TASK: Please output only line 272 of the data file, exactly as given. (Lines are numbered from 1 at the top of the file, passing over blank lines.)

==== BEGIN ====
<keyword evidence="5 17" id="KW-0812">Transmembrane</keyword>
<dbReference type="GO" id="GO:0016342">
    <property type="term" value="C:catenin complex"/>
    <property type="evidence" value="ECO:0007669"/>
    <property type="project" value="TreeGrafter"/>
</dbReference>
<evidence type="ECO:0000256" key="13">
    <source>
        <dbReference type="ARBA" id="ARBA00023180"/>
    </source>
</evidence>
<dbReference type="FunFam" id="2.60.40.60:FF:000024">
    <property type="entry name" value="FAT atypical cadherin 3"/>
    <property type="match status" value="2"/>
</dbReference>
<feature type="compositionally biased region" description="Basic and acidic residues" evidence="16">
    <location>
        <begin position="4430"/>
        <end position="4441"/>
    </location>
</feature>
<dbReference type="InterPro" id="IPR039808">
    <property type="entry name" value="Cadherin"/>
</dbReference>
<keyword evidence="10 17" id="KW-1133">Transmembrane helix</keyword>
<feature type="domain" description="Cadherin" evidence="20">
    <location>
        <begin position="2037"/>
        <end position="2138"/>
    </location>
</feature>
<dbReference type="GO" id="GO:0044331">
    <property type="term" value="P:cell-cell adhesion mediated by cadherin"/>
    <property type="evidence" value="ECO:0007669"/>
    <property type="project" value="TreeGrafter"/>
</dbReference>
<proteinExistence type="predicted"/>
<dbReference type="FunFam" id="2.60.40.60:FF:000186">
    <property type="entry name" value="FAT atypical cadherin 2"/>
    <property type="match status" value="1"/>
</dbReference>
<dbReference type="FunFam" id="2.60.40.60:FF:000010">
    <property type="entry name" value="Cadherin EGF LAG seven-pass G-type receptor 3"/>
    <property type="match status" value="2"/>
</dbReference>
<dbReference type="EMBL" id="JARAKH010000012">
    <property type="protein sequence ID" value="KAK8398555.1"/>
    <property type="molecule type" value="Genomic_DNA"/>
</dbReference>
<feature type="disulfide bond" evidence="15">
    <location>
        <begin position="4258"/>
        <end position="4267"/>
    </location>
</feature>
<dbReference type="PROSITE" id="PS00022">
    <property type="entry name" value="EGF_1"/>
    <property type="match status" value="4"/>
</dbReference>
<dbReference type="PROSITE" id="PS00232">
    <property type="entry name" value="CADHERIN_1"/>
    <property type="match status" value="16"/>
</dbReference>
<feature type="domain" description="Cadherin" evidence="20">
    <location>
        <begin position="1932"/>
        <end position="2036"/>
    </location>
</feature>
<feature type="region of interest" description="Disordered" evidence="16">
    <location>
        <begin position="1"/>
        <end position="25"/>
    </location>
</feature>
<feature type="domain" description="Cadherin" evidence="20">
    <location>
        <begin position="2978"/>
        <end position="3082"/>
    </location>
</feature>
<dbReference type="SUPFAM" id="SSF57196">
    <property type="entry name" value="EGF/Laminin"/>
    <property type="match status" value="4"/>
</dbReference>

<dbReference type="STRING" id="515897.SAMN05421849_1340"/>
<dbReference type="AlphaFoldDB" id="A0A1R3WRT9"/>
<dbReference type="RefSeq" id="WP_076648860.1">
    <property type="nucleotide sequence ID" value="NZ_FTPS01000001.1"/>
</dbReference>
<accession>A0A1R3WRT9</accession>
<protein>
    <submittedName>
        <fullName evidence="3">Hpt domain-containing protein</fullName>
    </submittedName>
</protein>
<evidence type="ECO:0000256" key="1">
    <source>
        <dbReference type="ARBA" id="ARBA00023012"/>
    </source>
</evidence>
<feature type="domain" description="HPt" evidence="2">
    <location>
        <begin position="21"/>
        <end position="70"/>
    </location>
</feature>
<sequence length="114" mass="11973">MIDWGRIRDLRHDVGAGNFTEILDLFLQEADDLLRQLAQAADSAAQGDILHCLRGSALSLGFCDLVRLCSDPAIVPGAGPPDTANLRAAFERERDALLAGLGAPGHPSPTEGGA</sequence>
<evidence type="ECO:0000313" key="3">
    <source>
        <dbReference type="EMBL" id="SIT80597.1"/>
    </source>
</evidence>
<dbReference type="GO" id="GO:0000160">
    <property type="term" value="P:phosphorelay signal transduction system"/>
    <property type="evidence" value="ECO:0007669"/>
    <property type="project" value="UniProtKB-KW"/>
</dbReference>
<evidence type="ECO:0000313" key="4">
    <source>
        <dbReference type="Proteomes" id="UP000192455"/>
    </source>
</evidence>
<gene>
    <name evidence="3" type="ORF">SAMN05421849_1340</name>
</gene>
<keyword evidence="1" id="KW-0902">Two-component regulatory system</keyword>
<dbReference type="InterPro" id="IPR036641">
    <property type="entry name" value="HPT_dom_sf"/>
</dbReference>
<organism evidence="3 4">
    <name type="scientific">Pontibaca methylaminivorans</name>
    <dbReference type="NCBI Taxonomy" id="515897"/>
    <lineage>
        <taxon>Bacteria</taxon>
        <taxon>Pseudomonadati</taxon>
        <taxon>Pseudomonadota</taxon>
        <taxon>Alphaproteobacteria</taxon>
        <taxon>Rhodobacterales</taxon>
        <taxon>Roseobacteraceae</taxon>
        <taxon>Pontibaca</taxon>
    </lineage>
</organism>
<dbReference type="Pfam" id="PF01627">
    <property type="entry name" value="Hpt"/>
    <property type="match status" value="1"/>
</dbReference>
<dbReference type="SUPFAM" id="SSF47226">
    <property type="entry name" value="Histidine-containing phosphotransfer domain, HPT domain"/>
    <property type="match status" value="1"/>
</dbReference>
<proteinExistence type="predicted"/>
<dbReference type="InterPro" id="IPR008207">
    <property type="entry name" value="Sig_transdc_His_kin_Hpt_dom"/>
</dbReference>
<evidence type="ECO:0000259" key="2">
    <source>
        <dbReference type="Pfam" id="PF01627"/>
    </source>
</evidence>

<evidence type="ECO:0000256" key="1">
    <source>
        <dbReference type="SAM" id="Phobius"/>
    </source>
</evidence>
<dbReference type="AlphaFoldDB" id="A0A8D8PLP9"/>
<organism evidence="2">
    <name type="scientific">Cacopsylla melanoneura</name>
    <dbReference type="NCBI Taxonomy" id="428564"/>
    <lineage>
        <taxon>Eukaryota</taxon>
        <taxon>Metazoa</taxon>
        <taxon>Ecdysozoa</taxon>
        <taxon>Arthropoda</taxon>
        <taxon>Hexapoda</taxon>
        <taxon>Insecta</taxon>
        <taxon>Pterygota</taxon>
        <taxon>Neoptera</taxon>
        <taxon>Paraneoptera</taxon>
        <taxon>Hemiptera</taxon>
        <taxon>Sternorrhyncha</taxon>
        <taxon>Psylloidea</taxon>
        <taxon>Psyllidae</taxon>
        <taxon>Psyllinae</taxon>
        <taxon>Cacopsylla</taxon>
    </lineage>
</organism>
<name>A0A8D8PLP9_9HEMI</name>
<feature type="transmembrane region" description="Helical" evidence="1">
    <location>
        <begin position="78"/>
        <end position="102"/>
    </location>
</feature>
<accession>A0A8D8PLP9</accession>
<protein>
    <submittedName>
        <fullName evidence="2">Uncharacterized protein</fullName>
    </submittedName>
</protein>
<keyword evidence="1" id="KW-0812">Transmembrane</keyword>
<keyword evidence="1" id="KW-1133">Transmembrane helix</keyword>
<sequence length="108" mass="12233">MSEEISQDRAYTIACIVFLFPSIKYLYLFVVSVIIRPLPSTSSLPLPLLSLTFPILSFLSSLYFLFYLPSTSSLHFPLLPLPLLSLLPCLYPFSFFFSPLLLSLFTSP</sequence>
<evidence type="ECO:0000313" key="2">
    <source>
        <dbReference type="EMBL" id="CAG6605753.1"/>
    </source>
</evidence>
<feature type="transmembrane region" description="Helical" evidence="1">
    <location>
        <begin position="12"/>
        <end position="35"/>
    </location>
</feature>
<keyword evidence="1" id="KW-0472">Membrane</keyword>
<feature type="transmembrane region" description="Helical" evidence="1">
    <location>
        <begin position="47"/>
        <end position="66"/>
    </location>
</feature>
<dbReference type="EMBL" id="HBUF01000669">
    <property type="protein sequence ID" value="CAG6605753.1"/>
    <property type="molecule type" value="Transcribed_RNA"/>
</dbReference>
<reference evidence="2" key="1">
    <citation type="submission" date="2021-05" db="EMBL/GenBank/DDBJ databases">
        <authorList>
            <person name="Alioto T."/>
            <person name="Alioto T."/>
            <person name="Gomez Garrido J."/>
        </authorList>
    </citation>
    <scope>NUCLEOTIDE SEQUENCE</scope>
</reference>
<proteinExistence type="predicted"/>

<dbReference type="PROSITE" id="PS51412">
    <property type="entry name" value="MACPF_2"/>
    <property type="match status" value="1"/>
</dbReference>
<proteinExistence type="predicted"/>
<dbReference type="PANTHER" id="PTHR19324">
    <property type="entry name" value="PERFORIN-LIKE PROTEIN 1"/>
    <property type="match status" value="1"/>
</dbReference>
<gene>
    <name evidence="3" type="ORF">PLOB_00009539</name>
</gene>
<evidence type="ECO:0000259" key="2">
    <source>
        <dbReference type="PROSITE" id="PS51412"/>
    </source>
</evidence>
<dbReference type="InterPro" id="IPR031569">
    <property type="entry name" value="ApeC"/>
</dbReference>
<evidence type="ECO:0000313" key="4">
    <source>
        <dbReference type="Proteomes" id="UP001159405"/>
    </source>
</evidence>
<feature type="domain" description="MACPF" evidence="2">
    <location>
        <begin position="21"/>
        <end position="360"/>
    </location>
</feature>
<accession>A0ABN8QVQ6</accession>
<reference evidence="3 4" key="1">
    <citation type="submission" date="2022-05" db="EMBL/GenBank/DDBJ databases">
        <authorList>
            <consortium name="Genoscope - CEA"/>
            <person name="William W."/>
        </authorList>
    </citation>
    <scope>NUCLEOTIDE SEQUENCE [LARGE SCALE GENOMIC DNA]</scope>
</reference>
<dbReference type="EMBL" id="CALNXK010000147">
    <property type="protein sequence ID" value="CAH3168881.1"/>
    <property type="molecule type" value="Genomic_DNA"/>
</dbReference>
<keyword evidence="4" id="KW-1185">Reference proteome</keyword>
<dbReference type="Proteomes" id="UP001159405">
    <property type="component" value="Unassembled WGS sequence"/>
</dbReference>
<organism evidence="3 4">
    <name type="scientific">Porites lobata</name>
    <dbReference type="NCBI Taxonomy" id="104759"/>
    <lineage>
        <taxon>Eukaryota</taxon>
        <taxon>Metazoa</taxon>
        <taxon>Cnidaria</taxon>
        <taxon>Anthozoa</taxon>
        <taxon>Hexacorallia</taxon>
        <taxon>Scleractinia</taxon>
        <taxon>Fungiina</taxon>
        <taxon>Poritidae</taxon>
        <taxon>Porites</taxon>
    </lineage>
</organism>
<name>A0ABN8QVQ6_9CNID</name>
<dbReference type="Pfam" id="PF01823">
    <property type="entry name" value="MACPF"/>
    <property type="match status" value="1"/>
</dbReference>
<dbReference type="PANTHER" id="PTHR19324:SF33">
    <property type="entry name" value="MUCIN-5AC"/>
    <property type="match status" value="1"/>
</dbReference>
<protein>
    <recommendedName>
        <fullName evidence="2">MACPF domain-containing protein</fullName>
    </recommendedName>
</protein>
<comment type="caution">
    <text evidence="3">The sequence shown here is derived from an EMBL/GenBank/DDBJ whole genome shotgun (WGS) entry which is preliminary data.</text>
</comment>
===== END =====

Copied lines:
            <consortium name="Genoscope - CEA"/>